It’s difficult to understand just how many attempts to construct a cognizable offensive system have been attempted with this current roster of Cavaliers during the 58 games of Mike Brown’s second tenure as the Cleveland Cavaliers head coach.
HE'S NEVER MISSED THE PLAYOFFS IN HIS CAREER AS AN NBA HEAD COACH
(Tony Guiterrez, AP photo)
Initially, it was easy to blame some of these issues on the inclusion of a true center into the lineup. The guards, who had never worked with one of these very rare post players had trouble getting Andrew Bynum the ball. And then they had so much trouble figuring out how to work Kyrie Irving and Dion Waiters together on the court at the same time that eventually Waiters was moved to the bench. Then undrafted rookie Matthew Dellavedova was promoted to the starting lineup. Then C.J. Miles. Then, after an injury Jarrett Jack.
And the front court had its own litany of offensive struggles. Of course, Anthony Bennett problems scoring in the start of the season mushroomed into a full blown national media story. Tristan Thompson’s progression into an above average power forward stalled out and his difficulties finishing at the rim returned. Anderson Varejao was far from 100% to start the season, played his way into shape and displayed a mid-range shooting game that was among the best for any big man in the game. But the offensive system didn’t account for Varejao’s ability to hit these shots and they never came within the flow of a play but rather when the clock wound down and as pleasant surprises.
I think it’s likely that friction between any of the players on the team was overblown and the notion that there was a “toxic” locker room was a hyperbolic narrative. It’s not toxicity when players are upset about losing, which is what was happening. But, Brown did nothing to dispel these ideas. It is entirely possible that he wasn’t in a position to resolve whatever problems there were.
The Cavs are one of the youngest teams in the NBA, and it’s probably not abnormal for a team this young and inexperienced to go through lineup fluctuations and offensive system breakdowns. As much as it makes sense that there would be some truly horrible losses and some unexpected wins.
HE WAS PLANNING ON MOVING TO CLEVELAND BEFORE HE WAS HIRED
(David Liam Kyle/ Getty Images)
I don’t think Mike Brown came into this situation with anything but the best intentions. He’s got a loaded coaching staff, he’s well prepared on a game to game basis, and he maintains a long view and an almost chillingly rational perspective. I’m certain that Mike Brown has thoughts that you’ll never know because although he’s emotional enough on the court to be ejected from games, he’s reserved enough to keep some things, maybe the most important things, locked inside his head.
But when Sam Amico appeared on 92.3 The Fan Joe Lull’s show after the game against the Toronto Raptors last night, he brought the uncomfortable truth. As much as we may have an affinity for Brown, Amico’s comments about Brown illustrated the meritocracy that is NBA coaching:
When you try as many things as the Cavs have and see continued failure to properly utilize the roster, it falls on one person. – Sam Amico, 2/25/14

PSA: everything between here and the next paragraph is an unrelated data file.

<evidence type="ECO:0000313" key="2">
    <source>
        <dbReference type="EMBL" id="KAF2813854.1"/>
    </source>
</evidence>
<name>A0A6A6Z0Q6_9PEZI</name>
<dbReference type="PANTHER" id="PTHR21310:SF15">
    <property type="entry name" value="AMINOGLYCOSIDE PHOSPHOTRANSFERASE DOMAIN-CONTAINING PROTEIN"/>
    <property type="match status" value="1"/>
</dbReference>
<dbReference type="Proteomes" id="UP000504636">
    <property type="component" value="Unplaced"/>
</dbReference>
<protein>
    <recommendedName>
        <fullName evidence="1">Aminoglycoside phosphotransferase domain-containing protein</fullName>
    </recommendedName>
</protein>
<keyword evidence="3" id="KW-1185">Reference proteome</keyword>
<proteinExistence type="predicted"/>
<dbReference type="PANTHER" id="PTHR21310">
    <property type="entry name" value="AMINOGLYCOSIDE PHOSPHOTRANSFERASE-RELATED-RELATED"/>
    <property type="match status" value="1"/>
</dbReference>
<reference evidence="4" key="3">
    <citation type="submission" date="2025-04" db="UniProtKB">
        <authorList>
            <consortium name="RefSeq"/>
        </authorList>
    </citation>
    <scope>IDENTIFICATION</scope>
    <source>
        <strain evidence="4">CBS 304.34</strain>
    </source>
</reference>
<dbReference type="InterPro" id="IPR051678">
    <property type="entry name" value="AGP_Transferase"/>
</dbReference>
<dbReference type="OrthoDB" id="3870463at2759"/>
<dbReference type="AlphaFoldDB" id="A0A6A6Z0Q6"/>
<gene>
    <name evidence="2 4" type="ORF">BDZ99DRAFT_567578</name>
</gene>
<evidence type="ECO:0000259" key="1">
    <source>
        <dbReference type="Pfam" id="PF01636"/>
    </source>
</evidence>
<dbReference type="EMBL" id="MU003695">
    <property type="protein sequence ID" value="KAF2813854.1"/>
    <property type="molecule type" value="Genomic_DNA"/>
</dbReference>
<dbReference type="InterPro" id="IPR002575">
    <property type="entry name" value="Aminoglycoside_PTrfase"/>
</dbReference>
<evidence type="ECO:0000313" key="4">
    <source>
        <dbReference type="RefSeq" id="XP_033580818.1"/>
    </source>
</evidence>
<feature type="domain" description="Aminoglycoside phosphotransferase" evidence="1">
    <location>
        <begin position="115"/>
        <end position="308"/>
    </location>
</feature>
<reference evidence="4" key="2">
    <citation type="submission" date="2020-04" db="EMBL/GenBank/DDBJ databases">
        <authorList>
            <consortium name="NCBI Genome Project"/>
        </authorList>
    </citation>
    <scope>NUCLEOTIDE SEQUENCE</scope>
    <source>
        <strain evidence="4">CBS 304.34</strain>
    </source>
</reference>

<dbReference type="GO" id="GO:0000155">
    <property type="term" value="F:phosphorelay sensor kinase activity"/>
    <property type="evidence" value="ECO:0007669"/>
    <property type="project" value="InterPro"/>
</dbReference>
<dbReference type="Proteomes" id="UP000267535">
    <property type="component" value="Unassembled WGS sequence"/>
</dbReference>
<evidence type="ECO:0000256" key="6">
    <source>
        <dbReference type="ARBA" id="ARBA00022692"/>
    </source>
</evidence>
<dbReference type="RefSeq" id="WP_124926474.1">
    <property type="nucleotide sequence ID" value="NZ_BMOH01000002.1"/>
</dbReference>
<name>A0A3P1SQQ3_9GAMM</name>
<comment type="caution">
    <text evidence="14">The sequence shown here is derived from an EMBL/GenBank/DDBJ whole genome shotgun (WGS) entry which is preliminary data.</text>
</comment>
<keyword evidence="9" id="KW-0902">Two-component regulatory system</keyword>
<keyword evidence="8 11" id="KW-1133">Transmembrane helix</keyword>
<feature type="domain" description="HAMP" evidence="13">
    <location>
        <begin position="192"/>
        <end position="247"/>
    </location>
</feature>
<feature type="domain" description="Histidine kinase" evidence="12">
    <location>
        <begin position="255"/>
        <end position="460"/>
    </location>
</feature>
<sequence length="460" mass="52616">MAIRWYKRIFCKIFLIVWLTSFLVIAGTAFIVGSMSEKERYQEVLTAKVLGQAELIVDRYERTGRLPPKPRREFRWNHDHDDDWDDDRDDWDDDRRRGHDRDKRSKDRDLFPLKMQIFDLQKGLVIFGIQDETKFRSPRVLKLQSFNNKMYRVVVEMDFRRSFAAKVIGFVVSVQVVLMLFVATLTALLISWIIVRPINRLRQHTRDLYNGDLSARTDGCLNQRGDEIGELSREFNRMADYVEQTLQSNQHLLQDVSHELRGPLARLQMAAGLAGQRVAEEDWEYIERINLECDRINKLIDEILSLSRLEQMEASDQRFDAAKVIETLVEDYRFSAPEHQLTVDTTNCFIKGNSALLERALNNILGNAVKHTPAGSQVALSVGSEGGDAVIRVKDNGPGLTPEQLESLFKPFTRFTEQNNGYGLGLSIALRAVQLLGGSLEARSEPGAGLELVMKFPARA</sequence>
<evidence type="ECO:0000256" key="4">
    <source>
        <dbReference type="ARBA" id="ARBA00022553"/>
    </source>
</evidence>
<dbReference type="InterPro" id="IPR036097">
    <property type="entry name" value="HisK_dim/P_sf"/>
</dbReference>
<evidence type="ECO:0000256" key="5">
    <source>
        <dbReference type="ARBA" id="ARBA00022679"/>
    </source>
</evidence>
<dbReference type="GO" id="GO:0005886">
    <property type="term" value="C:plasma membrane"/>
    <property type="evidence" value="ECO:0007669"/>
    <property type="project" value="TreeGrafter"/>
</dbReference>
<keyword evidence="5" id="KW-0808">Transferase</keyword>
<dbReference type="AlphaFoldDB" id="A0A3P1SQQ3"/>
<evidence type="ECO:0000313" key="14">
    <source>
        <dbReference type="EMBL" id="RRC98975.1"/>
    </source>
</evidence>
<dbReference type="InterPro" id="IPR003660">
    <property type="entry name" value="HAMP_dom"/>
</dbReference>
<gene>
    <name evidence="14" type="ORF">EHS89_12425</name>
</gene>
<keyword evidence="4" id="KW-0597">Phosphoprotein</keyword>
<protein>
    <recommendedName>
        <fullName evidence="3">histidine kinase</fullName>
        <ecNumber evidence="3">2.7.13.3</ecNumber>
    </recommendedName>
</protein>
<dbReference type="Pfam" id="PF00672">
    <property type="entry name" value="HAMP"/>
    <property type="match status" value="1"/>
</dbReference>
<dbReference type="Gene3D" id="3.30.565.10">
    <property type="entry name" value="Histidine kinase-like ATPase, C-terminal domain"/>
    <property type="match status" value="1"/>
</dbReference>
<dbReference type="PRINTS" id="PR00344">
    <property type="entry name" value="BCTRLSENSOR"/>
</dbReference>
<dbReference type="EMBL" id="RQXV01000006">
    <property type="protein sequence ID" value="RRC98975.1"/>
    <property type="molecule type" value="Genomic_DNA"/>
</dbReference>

The Cavs have an acting General Manager in David Griffin now. He’s qualified for the job permanently, qualified enough to be above working on an audition basis, and perhaps in position to keep the job long term. Griffin would almost certainly be in position to start the job, if he gets it, with a head coach of his choosing. Speculation is that he would pick someone that matched the philosophy of the Suns organization with which Griffin worked for almost two decades. This family of coaches includes Mike D’Antoni and, much earlier, Paul Westphal, signaling the possibility of a more fast paced aggressive offense being a closer match to Griffin’s background and philosophy.
Nevertheless, there is an investment with Mike Brown, beyond the literal $20 million and four more years that he’s owned on his contract to coach the team. The investments are also philosophical and emotional – a connection to a faded winning culture that may have drifted from existence, that needs to be rebuilt in a way that’s completely fresh. This weighs on Mike Brown most heavily.
IT MIGHT HAVE BEEN DIFFERENT HAD HE NEVER HAVE BEEN FIRED IN 2010
(Tony Guiterrez/ AP Photo)
No one knows what could have happened had the decision been made to keep Mike Brown after that dismal end to the Celtics series in 2010. Maybe Brown’s defensive principles stay intact and are passed down to the new roster as new players were assimilated into the team. Maybe the 26 game losing streak never happens. Maybe playoff participation would be happening at the grinding end to this regular season instead of playoff spectatorship.
This is all speculation. And this is not scapegoating. There have been serious problems that have faced the Cavaliers this season, coaching, front office, player personnel, and developmental. But the season has been one of high highs that portend to show glimpses of what could be a talented playoff worthy roster and low lows that bear close similarity to last season, which was deemed not good enough by the organization, the former general manager, and the ownership of the Cavaliers organization.
Nor by the objective measure of wins, which is the most important defining metric, and also the one which has proven to be the most elusive.